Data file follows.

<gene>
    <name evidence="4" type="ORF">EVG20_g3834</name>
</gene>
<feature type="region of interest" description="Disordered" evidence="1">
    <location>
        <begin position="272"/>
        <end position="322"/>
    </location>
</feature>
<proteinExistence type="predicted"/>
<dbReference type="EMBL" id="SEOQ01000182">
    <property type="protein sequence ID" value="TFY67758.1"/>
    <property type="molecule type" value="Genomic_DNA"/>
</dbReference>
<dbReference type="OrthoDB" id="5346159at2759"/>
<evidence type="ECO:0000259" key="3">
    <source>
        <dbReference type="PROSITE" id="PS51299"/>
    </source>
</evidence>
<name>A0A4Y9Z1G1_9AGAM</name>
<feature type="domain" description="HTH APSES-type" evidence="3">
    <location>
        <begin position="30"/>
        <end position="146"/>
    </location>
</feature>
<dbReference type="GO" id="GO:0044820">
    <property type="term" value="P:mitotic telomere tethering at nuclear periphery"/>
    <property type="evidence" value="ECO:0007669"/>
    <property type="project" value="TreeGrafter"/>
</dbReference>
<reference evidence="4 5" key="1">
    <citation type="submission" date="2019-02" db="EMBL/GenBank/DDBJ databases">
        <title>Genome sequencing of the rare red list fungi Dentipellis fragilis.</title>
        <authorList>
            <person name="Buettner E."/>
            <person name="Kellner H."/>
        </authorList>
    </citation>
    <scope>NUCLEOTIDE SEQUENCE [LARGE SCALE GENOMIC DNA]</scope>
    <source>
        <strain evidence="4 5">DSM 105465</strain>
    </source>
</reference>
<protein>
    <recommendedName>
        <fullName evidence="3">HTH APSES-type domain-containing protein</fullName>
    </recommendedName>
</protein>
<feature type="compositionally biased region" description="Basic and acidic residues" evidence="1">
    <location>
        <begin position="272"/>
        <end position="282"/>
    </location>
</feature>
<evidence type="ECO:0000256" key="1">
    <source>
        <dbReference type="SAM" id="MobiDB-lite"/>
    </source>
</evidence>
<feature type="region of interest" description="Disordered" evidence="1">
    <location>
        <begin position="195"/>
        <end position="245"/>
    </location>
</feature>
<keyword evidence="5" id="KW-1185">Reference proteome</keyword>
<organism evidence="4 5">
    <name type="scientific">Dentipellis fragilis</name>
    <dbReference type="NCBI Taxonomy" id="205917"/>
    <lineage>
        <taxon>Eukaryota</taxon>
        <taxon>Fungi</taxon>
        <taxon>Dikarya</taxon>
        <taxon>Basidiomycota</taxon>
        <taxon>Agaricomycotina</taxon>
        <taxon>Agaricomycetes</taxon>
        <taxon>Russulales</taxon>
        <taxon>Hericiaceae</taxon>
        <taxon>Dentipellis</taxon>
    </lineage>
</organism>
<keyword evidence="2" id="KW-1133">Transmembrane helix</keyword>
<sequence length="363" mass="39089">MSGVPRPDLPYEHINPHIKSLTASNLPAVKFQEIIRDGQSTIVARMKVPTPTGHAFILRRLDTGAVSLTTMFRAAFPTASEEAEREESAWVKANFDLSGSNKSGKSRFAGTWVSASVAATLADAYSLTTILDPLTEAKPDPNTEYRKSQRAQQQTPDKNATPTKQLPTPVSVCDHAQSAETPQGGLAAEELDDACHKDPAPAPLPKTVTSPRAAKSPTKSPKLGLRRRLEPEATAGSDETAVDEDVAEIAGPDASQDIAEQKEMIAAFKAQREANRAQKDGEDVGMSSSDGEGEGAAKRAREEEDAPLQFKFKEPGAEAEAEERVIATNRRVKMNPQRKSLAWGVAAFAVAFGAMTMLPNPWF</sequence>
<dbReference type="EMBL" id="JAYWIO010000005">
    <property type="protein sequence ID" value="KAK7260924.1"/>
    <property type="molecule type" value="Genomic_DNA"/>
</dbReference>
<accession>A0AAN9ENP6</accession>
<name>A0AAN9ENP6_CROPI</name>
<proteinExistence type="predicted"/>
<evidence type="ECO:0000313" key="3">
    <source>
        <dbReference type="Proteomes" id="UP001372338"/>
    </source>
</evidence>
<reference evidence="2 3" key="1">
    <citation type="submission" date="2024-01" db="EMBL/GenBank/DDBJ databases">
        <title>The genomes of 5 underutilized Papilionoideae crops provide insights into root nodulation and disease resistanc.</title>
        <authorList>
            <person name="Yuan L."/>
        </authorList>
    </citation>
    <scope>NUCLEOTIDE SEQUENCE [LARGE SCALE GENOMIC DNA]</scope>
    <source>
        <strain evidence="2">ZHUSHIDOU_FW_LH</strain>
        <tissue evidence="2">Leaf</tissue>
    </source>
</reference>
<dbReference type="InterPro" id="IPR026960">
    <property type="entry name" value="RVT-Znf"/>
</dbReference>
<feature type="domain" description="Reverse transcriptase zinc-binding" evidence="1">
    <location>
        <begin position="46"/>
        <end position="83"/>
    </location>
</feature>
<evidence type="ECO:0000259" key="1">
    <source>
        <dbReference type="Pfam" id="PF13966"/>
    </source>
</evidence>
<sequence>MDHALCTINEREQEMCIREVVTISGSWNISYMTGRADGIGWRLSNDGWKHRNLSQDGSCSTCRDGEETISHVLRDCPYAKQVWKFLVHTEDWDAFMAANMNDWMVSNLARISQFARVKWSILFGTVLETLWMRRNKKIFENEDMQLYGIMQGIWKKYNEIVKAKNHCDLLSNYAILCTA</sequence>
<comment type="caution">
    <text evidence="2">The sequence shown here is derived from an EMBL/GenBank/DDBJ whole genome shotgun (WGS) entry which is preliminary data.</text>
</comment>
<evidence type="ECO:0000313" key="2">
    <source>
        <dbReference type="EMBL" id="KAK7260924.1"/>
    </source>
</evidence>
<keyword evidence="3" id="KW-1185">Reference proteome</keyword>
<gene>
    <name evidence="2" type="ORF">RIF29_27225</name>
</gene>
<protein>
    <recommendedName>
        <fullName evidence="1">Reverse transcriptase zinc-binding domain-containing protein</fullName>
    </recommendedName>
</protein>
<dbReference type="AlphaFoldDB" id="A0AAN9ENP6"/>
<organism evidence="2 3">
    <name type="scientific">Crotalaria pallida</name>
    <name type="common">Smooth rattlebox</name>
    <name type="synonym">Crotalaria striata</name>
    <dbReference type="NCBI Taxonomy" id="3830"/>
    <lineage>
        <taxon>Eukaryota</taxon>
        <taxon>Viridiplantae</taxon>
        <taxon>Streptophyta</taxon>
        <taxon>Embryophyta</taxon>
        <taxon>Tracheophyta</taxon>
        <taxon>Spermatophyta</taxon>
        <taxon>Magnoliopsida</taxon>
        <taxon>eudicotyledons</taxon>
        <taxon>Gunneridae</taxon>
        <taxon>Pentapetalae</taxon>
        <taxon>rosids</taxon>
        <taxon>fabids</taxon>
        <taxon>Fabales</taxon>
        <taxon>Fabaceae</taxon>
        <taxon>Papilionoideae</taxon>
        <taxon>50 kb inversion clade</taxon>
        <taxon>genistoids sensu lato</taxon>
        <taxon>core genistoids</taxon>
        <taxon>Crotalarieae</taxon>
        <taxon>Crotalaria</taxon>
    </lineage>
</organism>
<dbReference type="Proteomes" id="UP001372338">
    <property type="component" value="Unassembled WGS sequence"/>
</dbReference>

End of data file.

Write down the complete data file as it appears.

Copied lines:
<gene>
    <name evidence="4" type="ORF">EVG20_g3834</name>
</gene>
<feature type="region of interest" description="Disordered" evidence="1">
    <location>
        <begin position="272"/>
        <end position="322"/>
    </location>
</feature>
<proteinExistence type="predicted"/>
<dbReference type="EMBL" id="SEOQ01000182">
    <property type="protein sequence ID" value="TFY67758.1"/>
    <property type="molecule type" value="Genomic_DNA"/>
</dbReference>
<dbReference type="OrthoDB" id="5346159at2759"/>
<evidence type="ECO:0000259" key="3">
    <source>
        <dbReference type="PROSITE" id="PS51299"/>
    </source>
</evidence>
<name>A0A4Y9Z1G1_9AGAM</name>
<feature type="domain" description="HTH APSES-type" evidence="3">
    <location>
        <begin position="30"/>
        <end position="146"/>
    </location>
</feature>
<dbReference type="GO" id="GO:0044820">
    <property type="term" value="P:mitotic telomere tethering at nuclear periphery"/>
    <property type="evidence" value="ECO:0007669"/>
    <property type="project" value="TreeGrafter"/>
</dbReference>
<reference evidence="4 5" key="1">
    <citation type="submission" date="2019-02" db="EMBL/GenBank/DDBJ databases">
        <title>Genome sequencing of the rare red list fungi Dentipellis fragilis.</title>
        <authorList>
            <person name="Buettner E."/>
            <person name="Kellner H."/>
        </authorList>
    </citation>
    <scope>NUCLEOTIDE SEQUENCE [LARGE SCALE GENOMIC DNA]</scope>
    <source>
        <strain evidence="4 5">DSM 105465</strain>
    </source>
</reference>
<protein>
    <recommendedName>
        <fullName evidence="3">HTH APSES-type domain-containing protein</fullName>
    </recommendedName>
</protein>
<feature type="compositionally biased region" description="Basic and acidic residues" evidence="1">
    <location>
        <begin position="272"/>
        <end position="282"/>
    </location>
</feature>
<evidence type="ECO:0000256" key="1">
    <source>
        <dbReference type="SAM" id="MobiDB-lite"/>
    </source>
</evidence>
<feature type="region of interest" description="Disordered" evidence="1">
    <location>
        <begin position="195"/>
        <end position="245"/>
    </location>
</feature>
<keyword evidence="5" id="KW-1185">Reference proteome</keyword>
<organism evidence="4 5">
    <name type="scientific">Dentipellis fragilis</name>
    <dbReference type="NCBI Taxonomy" id="205917"/>
    <lineage>
        <taxon>Eukaryota</taxon>
        <taxon>Fungi</taxon>
        <taxon>Dikarya</taxon>
        <taxon>Basidiomycota</taxon>
        <taxon>Agaricomycotina</taxon>
        <taxon>Agaricomycetes</taxon>
        <taxon>Russulales</taxon>
        <taxon>Hericiaceae</taxon>
        <taxon>Dentipellis</taxon>
    </lineage>
</organism>
<keyword evidence="2" id="KW-1133">Transmembrane helix</keyword>
<sequence length="363" mass="39089">MSGVPRPDLPYEHINPHIKSLTASNLPAVKFQEIIRDGQSTIVARMKVPTPTGHAFILRRLDTGAVSLTTMFRAAFPTASEEAEREESAWVKANFDLSGSNKSGKSRFAGTWVSASVAATLADAYSLTTILDPLTEAKPDPNTEYRKSQRAQQQTPDKNATPTKQLPTPVSVCDHAQSAETPQGGLAAEELDDACHKDPAPAPLPKTVTSPRAAKSPTKSPKLGLRRRLEPEATAGSDETAVDEDVAEIAGPDASQDIAEQKEMIAAFKAQREANRAQKDGEDVGMSSSDGEGEGAAKRAREEEDAPLQFKFKEPGAEAEAEERVIATNRRVKMNPQRKSLAWGVAAFAVAFGAMTMLPNPWF</sequence>
<dbReference type="EMBL" id="JAYWIO010000005">
    <property type="protein sequence ID" value="KAK7260924.1"/>
    <property type="molecule type" value="Genomic_DNA"/>
</dbReference>
<accession>A0AAN9ENP6</accession>
<name>A0AAN9ENP6_CROPI</name>
<proteinExistence type="predicted"/>
<evidence type="ECO:0000313" key="3">
    <source>
        <dbReference type="Proteomes" id="UP001372338"/>
    </source>
</evidence>
<reference evidence="2 3" key="1">
    <citation type="submission" date="2024-01" db="EMBL/GenBank/DDBJ databases">
        <title>The genomes of 5 underutilized Papilionoideae crops provide insights into root nodulation and disease resistanc.</title>
        <authorList>
            <person name="Yuan L."/>
        </authorList>
    </citation>
    <scope>NUCLEOTIDE SEQUENCE [LARGE SCALE GENOMIC DNA]</scope>
    <source>
        <strain evidence="2">ZHUSHIDOU_FW_LH</strain>
        <tissue evidence="2">Leaf</tissue>
    </source>
</reference>
<dbReference type="InterPro" id="IPR026960">
    <property type="entry name" value="RVT-Znf"/>
</dbReference>
<feature type="domain" description="Reverse transcriptase zinc-binding" evidence="1">
    <location>
        <begin position="46"/>
        <end position="83"/>
    </location>
</feature>
<evidence type="ECO:0000259" key="1">
    <source>
        <dbReference type="Pfam" id="PF13966"/>
    </source>
</evidence>
<sequence>MDHALCTINEREQEMCIREVVTISGSWNISYMTGRADGIGWRLSNDGWKHRNLSQDGSCSTCRDGEETISHVLRDCPYAKQVWKFLVHTEDWDAFMAANMNDWMVSNLARISQFARVKWSILFGTVLETLWMRRNKKIFENEDMQLYGIMQGIWKKYNEIVKAKNHCDLLSNYAILCTA</sequence>
<comment type="caution">
    <text evidence="2">The sequence shown here is derived from an EMBL/GenBank/DDBJ whole genome shotgun (WGS) entry which is preliminary data.</text>
</comment>
<evidence type="ECO:0000313" key="2">
    <source>
        <dbReference type="EMBL" id="KAK7260924.1"/>
    </source>
</evidence>
<keyword evidence="3" id="KW-1185">Reference proteome</keyword>
<gene>
    <name evidence="2" type="ORF">RIF29_27225</name>
</gene>
<protein>
    <recommendedName>
        <fullName evidence="1">Reverse transcriptase zinc-binding domain-containing protein</fullName>
    </recommendedName>
</protein>
<dbReference type="AlphaFoldDB" id="A0AAN9ENP6"/>
<organism evidence="2 3">
    <name type="scientific">Crotalaria pallida</name>
    <name type="common">Smooth rattlebox</name>
    <name type="synonym">Crotalaria striata</name>
    <dbReference type="NCBI Taxonomy" id="3830"/>
    <lineage>
        <taxon>Eukaryota</taxon>
        <taxon>Viridiplantae</taxon>
        <taxon>Streptophyta</taxon>
        <taxon>Embryophyta</taxon>
        <taxon>Tracheophyta</taxon>
        <taxon>Spermatophyta</taxon>
        <taxon>Magnoliopsida</taxon>
        <taxon>eudicotyledons</taxon>
        <taxon>Gunneridae</taxon>
        <taxon>Pentapetalae</taxon>
        <taxon>rosids</taxon>
        <taxon>fabids</taxon>
        <taxon>Fabales</taxon>
        <taxon>Fabaceae</taxon>
        <taxon>Papilionoideae</taxon>
        <taxon>50 kb inversion clade</taxon>
        <taxon>genistoids sensu lato</taxon>
        <taxon>core genistoids</taxon>
        <taxon>Crotalarieae</taxon>
        <taxon>Crotalaria</taxon>
    </lineage>
</organism>
<dbReference type="Proteomes" id="UP001372338">
    <property type="component" value="Unassembled WGS sequence"/>
</dbReference>